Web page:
The Battle For 5G Dominance Has Its Bumps

5G Networks

AT&T just announced that they are ready to offer 5G network service among its consumers across 19 cities. With the on-going competition among telecommunications companies, AT&T has the leg up. Meanwhile, Verizon has the handset devices to connect to the network but lack the infrastructure.

“AT&T mobile 5G service is now live in parts of 7 more cities, including Austin, Los Angeles, Nashville, Orlando, San Diego, San Francisco, and San Jose. There are now 19 cities across the nation where AT&T is the only carrier to offer mobile 5G service to businesses and consumers, well ahead of our competition,” the company said in a press release.

5G, if you’re not aware of, is the next wave of technological advancement in terms of speed and efficiency with delivering data from point A to point B. It passes way beyond what the current 4G/LTE has to offer with speeds up to 1GB/s. This isn’t only great for people who love to surf online, but it also opened a lot of doors industries to flourish in the cyberspace. It’s so fast that the technology was used to perform the first remote surgery in China.

The thing with 5G is that the new network requires new hardware. Telecommunications companies will need to build new infrastructure, as well as, new receivers for mobile devices to work under this new connectivity. There’s no point in having the latest model if it can’t connect to a readily available 5G network or having readily available infrastructure but no device that can connect to it.

Verizon, just last week, announced that it has started distributing its 5G networks in Chicago and Minneapolis, which are the first two among 30 cities that it plans to distribute the technology within the year. However, it is important to note that Verizon’s connectivity is minimal, even if you’re in Chicago or Minneapolis, coverage span only reaches the general downtown areas and certain landmarks, like Minneapolis’ US Bank Stadium and Chicago neighborhoods Gold Coast, River North, and Old Town.

On the other hand, even though AT&T has the most available hardware to distribute the 5G network, there’s aren’t many available mobile devices that are available in the market to utilize the technology primarily for consumers under AT&T.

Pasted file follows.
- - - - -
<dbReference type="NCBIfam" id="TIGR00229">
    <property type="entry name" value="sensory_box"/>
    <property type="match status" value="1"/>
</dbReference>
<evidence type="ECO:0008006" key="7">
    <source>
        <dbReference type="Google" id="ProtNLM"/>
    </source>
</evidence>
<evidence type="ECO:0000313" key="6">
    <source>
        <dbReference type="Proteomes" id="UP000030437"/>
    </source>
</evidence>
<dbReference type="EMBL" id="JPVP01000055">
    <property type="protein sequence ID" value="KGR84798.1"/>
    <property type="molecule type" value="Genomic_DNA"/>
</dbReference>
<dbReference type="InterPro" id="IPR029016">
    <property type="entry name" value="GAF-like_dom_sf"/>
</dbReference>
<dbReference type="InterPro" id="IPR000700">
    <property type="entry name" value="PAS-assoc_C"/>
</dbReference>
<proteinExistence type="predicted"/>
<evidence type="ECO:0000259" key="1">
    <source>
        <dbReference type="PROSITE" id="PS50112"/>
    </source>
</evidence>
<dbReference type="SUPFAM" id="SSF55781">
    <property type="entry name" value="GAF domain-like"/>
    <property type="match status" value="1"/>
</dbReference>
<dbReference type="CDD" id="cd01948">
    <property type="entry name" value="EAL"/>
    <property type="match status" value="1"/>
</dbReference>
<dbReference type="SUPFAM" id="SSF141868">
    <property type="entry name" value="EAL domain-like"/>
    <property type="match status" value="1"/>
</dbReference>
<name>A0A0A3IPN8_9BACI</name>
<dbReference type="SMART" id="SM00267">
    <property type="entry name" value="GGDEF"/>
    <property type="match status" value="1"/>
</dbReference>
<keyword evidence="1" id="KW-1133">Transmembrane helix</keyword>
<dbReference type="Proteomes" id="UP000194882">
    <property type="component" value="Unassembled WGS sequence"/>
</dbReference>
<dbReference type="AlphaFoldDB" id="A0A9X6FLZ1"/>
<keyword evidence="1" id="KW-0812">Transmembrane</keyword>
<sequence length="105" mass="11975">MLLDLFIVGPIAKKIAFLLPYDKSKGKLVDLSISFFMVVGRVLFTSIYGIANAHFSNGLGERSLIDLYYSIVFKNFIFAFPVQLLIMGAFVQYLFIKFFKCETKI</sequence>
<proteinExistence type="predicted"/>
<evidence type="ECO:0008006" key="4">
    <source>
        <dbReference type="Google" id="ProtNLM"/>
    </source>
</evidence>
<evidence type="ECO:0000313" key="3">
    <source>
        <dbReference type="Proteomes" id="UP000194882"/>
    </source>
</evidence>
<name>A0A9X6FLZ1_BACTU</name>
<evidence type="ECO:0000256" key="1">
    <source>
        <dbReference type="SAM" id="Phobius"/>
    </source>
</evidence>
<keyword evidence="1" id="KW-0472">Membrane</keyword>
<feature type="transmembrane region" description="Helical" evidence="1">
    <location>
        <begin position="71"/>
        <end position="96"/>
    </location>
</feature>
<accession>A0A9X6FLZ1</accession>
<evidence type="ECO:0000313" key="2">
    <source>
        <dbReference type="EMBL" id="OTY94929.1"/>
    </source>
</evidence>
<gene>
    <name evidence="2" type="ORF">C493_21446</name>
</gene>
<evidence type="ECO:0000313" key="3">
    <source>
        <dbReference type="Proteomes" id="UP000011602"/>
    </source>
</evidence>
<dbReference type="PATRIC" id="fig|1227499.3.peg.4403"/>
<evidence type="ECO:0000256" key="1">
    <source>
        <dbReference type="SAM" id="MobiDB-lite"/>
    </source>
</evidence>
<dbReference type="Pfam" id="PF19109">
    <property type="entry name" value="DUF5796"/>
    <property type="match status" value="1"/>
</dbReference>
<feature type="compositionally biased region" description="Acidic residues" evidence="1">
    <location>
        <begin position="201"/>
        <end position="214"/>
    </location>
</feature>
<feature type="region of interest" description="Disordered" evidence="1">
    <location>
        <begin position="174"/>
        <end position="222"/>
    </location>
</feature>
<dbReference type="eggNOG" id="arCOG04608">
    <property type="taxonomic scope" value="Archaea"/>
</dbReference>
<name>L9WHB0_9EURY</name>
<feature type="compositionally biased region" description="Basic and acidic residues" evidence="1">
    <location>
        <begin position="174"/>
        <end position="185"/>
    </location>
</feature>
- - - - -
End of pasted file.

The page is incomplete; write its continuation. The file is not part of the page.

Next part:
As of the moment, Verizon sets its eyes on providing exclusive 5G connectivity to Samsung’s Galaxy S10, which doesn’t have a firm release date but is said to be expected in the “first half of 2019,” where time’s ticking down on, and LG’s V50, which is supposed to be also available for Sprint users. Also, Samsung’s Galaxy Fold is also to come with their version of the 5G-able device, but there’s no carrier announcement for that yet.

However, it’s not a dead end for people who want to experience the 450mbps minimum to 1gbps download speeds. Last summer, Motorola launched its handset that’s ready for 5G networks, the Moto Z3 and paired with the 5G Moto Mod, which was just made available last week. But this pairing results in extreme limitations also. The mod will need to be placed near the Verizon 5G nodes to connect to the service successfully. Once there’s a barrier between the phone and the mod, you’ll launch back to LTE. It will also cost customers an additional $10 a month to use the 5G network.

Looking from it from afar, AT&T has a better infrastructure that can distribute 5G across devices but Verizon’s leading with more devices loyal to their carrier. If there are any other available devices compatible with 5G, Verizon’s 5G nodes still lack the efficiency and convenience that we usually have with standard 4G/LTE connection.

Overall, it’s a step towards public use of the 5G network, but there still are many hurdles that telecommunications companies like Verizon and AT&T, among others that need to be conquered. As expected, the revolutionary 5G tech would require an overhaul in the current system to accommodate it, and hardware is most likely to be the most costly and time-consuming. Because if you want to use the 5G connectivity, you’re going to expect to buy a new phone and pay higher bills, which is relatively worth it compared to the benefits from 5G.

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